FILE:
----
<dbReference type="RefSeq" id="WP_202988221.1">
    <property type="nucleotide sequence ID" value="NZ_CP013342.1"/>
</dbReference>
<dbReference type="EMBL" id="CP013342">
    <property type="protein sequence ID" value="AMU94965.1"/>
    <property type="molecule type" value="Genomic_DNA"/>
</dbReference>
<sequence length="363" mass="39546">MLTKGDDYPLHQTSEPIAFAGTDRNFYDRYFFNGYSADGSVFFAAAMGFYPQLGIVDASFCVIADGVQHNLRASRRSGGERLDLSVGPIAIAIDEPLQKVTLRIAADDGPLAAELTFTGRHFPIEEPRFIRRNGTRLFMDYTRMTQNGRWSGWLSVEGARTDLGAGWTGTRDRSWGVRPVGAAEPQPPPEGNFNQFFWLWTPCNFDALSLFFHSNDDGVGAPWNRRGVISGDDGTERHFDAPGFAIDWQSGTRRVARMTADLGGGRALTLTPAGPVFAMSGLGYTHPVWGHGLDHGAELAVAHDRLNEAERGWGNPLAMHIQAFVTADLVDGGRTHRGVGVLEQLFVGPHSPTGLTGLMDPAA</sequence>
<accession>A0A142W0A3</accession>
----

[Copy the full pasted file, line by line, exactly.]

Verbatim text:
<dbReference type="RefSeq" id="WP_202988221.1">
    <property type="nucleotide sequence ID" value="NZ_CP013342.1"/>
</dbReference>
<dbReference type="EMBL" id="CP013342">
    <property type="protein sequence ID" value="AMU94965.1"/>
    <property type="molecule type" value="Genomic_DNA"/>
</dbReference>
<sequence length="363" mass="39546">MLTKGDDYPLHQTSEPIAFAGTDRNFYDRYFFNGYSADGSVFFAAAMGFYPQLGIVDASFCVIADGVQHNLRASRRSGGERLDLSVGPIAIAIDEPLQKVTLRIAADDGPLAAELTFTGRHFPIEEPRFIRRNGTRLFMDYTRMTQNGRWSGWLSVEGARTDLGAGWTGTRDRSWGVRPVGAAEPQPPPEGNFNQFFWLWTPCNFDALSLFFHSNDDGVGAPWNRRGVISGDDGTERHFDAPGFAIDWQSGTRRVARMTADLGGGRALTLTPAGPVFAMSGLGYTHPVWGHGLDHGAELAVAHDRLNEAERGWGNPLAMHIQAFVTADLVDGGRTHRGVGVLEQLFVGPHSPTGLTGLMDPAA</sequence>
<accession>A0A142W0A3</accession>